In 2016 when I took over LACMA’s Instagram page, it felt like, “Oh I have a skill that I could put to use. People want to know about this. ” I realized that I had something really unique and different I was coming into this project out of more like a need or desire for visibility, not thinking that I was gonna make this thing that was gonna take off. It was growing so much I started having conversations with people and I started seeing how important it was. I was like okay I really need to like sit with this and talk to people and move back to LA and have conversations face-to-face. The only way I could do that is if I took it very seriously and made it full-time. So I came back to LA. I've been here since 2016.
Why are the materials you collect sacred?
I knew where my cousin died. When I started talking to my sister again years later about his death, she was at the party when he was killed. I remember I was on the phone with her and I was on my computer on Google Maps and I was like okay tell me where do you remember his body being found. She walking me through it. She's there's a playground and his body was dumped in the playground. I’m scrolling and there's a playground but it was a new playground. It wasn’t from the 80s. It was brand new. They remodeled it or something. That made me feel the erasure. It made me think about the city changing. Collecting these materials they’re charged. They're activated by touch, by our stories, by us walking, by us dying. There's blood everywhere. When something gets cleaned out or removed, that person's story is gone.
What inspires you about LA?
There's something about LA. It’s in the air or something. When I think about it LA, I don’t think of the landscape. It's more about how it feels. How the night feels like in LA is very different. The lights seem brighter. Driving on the boulevard at any time feels very relaxing to me. I still go back to my home from East LA and revisit and see the changes and what hasn't changed. I still go to the place where my cousin was killed. I go there myself, and there are moments where it feels like that time. I like to do things that bring back memory.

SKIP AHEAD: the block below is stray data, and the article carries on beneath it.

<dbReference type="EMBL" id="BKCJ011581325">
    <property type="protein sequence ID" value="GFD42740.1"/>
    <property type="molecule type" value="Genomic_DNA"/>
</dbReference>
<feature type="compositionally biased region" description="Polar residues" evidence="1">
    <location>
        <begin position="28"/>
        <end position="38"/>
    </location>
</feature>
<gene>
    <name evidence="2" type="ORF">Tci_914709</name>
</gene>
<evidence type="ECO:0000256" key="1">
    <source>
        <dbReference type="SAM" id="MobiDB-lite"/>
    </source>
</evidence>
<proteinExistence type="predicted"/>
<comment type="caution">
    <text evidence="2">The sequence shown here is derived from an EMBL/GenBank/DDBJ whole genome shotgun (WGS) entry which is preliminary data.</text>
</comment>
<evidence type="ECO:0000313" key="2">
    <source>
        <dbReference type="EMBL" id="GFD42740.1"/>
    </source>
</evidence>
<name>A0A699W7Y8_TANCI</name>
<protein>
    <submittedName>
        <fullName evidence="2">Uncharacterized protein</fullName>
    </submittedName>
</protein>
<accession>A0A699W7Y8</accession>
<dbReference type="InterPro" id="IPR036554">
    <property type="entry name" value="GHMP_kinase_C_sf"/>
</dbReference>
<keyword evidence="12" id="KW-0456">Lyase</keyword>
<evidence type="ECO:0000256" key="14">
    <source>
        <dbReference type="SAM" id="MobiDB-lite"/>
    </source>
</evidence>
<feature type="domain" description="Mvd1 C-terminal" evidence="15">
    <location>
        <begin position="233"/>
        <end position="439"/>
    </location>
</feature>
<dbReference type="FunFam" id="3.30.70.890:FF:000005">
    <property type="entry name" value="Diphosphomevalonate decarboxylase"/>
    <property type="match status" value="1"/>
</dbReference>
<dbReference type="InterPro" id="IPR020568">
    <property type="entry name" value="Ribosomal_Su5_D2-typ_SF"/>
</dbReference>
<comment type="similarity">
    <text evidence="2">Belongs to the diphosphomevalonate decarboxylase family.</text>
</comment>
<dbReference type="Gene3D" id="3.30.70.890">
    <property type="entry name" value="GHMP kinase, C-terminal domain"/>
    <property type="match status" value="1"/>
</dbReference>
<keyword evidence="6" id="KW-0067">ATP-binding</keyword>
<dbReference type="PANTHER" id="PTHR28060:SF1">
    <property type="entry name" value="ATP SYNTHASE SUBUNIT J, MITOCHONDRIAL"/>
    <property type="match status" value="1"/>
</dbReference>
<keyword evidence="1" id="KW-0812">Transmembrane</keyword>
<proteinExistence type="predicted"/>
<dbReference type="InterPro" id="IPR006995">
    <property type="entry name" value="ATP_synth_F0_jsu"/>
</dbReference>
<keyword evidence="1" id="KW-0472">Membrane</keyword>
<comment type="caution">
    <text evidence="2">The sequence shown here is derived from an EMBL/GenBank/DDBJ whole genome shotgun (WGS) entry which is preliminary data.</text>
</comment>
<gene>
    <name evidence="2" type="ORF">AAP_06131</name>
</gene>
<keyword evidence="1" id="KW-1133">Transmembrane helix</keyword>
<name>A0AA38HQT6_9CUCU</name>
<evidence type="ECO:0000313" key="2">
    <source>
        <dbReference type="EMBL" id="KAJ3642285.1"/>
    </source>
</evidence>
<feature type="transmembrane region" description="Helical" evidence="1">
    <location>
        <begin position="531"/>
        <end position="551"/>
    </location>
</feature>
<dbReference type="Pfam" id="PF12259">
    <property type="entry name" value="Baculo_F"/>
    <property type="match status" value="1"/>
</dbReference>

What are some misconceptions about LA?
It's not just Hollywood. People think that LA is just Hollywood. This is why I do what I do. Let's get in the nitty-gritty. But maybe we don't need to go there. Let people believe that it’s only Hollywood and we keep the uniqueness to ourselves.
What a perfect day in LA for you?
My perfect day is a stretch in the morning, listen to music, have coffee, and go for a walk. LA is just perfect for that. I love driving in the city and listening to music. The other thing that I like to do is drive with someone else and then talk about like locations.
What’s your favorite LA song?
Ronnie Hudson & The Street People - West Coast Poplock
What advice would you give a young person growing up in East LA interested in doing something creative?
Pay attention to why you are a certain way. You're not weird or maybe you are and that's totally fine. When I started, I wasn't thinking about making money off of it or being in a gallery. I wanted to create something different that doesn't exist. That's what's gonna open up opportunities. I think it's really good when people try new things, take risks, fail but they don't give up.